Parish Finance Council – Part IV

This is the fourth column on parish finance councils and will focus on how a parish finance council may be of assistance to a pastor.

When a pastor has a parish finance council, he has a potential valuable resource. He has parishioners who love their Church so much that they want to volunteer their time to make it better. Most of them would do most anything the pastor asks them to do.

One of the reasons parishioners do not volunteer more is that often, when they volunteer to assist, they are not asked to perform any service or the service they are asked to perform is of minimal value. Once a pastor loses a volunteer, it is very difficult to recruit that same volunteer for other service. Therefore, it is important for a pastor to make good use of finance council volunteers.

Some of the common duties performed by a parish finance council include assisting the pastor in:

– the preparation of the parish budget,

– the preparation of the annual report to the faithful,

– developing ongoing and long-term financial plans to respond to needs identified by the parish pastoral council,

– analyzing the need for facilities and equipment,

– developing a plan to finance the capital needs of the parish,

– reviewing the system of collection and recording of revenues to ensure that the system has adequate safeguards against errors, omissions and irregularities,

– reviewing the timely payment of financial obligations including diocesan assessments,

– analyzing the actual operating results compared to the budget,

– the preparation of the annual report to the diocese.

While a pastor may benefit from the expertise offered by the members of his parish finance council, it is important to remember two considerations. First, the common duties listed above all represent assistance to the pastor. The pastor may not abjure his responsibilities to the parish finance council for the administration of the temporal goods of the parish. If the finance council recommends a course of action to the pastor, and the pastor does not agree with it, the pastor should reject the recommendation and explain his reasons to the finance council. If the pastor follows erroneous advice of the finance council, it is he, not the finance council members, who is accountable for the decision. If something goes wrong and the pastor must explain it to his bishop, an appropriate response is not “I was merely following the advice of my finance council.”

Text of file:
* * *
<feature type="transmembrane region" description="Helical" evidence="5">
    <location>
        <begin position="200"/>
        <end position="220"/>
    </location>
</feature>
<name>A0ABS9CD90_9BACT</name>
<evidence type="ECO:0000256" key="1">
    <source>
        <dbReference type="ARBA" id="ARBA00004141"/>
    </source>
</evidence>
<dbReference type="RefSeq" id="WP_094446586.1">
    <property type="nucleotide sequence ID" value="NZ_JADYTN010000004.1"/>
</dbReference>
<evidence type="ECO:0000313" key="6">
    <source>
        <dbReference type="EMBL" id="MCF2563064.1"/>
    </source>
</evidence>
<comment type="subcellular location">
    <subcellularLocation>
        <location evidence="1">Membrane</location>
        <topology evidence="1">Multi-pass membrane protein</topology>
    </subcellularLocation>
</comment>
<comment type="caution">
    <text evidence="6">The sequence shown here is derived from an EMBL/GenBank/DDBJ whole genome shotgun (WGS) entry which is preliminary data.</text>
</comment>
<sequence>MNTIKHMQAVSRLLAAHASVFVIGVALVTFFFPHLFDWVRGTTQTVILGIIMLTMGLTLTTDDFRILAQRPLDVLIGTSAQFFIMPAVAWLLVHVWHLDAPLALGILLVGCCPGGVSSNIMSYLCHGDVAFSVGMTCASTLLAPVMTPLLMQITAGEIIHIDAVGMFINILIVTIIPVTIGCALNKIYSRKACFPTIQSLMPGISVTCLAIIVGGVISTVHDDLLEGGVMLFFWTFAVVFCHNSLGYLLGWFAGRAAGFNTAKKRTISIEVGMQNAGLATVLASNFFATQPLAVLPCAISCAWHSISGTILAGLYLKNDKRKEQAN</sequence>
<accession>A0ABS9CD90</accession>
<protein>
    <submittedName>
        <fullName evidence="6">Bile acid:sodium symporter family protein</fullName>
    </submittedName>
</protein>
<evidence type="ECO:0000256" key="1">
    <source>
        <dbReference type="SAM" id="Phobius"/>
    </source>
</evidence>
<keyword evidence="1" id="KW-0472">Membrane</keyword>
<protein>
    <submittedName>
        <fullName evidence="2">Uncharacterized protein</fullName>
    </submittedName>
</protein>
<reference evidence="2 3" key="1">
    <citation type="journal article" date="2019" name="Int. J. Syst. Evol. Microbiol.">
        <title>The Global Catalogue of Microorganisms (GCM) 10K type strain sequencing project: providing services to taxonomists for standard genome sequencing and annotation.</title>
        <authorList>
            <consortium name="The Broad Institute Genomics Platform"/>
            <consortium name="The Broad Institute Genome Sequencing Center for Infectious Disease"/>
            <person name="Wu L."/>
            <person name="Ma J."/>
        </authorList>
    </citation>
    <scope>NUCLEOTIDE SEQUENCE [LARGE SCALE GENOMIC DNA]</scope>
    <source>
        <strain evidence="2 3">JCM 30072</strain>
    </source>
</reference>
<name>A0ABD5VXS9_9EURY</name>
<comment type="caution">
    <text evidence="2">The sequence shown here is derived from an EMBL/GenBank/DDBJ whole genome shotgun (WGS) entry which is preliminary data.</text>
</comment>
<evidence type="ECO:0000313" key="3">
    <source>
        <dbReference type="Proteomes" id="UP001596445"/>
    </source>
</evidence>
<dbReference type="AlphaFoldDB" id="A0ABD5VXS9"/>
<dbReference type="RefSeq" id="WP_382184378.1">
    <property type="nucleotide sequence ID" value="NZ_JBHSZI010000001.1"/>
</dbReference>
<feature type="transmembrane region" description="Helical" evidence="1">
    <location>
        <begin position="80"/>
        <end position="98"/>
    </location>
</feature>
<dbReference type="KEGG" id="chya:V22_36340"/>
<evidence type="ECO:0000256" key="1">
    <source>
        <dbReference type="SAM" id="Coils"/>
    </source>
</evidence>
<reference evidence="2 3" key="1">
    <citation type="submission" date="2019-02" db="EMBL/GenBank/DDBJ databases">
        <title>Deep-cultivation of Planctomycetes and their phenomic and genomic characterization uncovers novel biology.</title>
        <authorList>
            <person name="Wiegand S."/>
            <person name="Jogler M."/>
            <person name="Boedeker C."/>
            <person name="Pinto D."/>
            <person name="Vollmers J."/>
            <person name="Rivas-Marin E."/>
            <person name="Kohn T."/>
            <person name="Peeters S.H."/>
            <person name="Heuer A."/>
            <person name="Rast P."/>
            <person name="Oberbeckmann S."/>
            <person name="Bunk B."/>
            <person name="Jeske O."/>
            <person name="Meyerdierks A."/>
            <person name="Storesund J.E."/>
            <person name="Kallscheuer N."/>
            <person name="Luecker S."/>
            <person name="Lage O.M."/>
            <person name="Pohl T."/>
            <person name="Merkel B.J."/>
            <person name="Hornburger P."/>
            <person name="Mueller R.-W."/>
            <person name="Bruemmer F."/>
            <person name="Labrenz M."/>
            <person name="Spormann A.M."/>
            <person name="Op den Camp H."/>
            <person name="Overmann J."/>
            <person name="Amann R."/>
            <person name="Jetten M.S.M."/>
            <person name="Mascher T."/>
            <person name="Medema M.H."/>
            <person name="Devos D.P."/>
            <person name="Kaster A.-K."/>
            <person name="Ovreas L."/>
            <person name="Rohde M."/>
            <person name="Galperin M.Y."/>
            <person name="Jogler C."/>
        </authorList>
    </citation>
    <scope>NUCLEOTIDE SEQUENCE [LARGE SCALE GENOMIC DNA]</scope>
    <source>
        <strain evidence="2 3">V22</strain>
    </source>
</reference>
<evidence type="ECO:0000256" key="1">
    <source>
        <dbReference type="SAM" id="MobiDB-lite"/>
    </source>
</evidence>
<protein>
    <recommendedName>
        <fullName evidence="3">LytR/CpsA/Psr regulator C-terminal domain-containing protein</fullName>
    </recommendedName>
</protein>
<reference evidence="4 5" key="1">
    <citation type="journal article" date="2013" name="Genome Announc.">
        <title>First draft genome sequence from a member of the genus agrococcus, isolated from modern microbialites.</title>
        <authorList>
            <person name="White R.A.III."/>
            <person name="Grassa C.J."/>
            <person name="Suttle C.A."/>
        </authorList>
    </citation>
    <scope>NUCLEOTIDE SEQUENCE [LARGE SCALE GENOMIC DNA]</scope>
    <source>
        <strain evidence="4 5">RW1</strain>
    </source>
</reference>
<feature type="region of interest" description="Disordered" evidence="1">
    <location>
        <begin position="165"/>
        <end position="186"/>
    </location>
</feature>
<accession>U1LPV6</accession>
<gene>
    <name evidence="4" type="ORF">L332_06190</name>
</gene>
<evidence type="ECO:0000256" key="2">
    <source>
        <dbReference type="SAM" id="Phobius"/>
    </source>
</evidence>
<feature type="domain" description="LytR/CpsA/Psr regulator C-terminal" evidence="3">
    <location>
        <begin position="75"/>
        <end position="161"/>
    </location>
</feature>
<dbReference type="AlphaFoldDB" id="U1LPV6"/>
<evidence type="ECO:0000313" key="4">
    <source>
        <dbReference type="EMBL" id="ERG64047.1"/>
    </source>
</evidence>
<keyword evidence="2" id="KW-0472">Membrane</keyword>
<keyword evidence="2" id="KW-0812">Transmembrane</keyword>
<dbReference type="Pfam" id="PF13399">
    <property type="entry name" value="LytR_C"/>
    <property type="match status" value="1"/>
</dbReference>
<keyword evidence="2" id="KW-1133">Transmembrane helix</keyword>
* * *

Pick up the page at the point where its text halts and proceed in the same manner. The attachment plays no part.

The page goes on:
Second, the pastor must inform the members of the parish finance council that they operate as a council rather than as individuals. A parish finance council member should not take action outside of the council unless specifically authorized. For example: a well-meaning member begins to supervise the activities of the parish bookkeeper without the express permission of the pastor or any prior notice to the bookkeeper. One day this council member goes to the parish office, demands that the bookkeeper produce various documents and begins directing the bookkeeper. This type of action will usually result in confusion and perhaps resentment by the bookkeeper. Further, a finance council member must not represent the parish in matters of purchasing goods or services for the parish unless specifically authorized by the pastor.

Without the consent of the pastor, authority for individual actions of finance council members does not extend beyond the official meetings of the parish finance council.

MR. LENELL, C.P.A., Ph.D., is the director for financial and administrative services for the Diocese of Rockford, Ill. Dr. Lenell’s book Income Taxes for Priests Only is published by “Fathers Guide.” He lectures and conducts workshops and does consulting to several dioceses on priests’ taxes, compensation, and retirement planning. Write to Dr. Lenell, c/o The Priest magazine with questions, or e-mail him at WayneLenell@fathersguide.org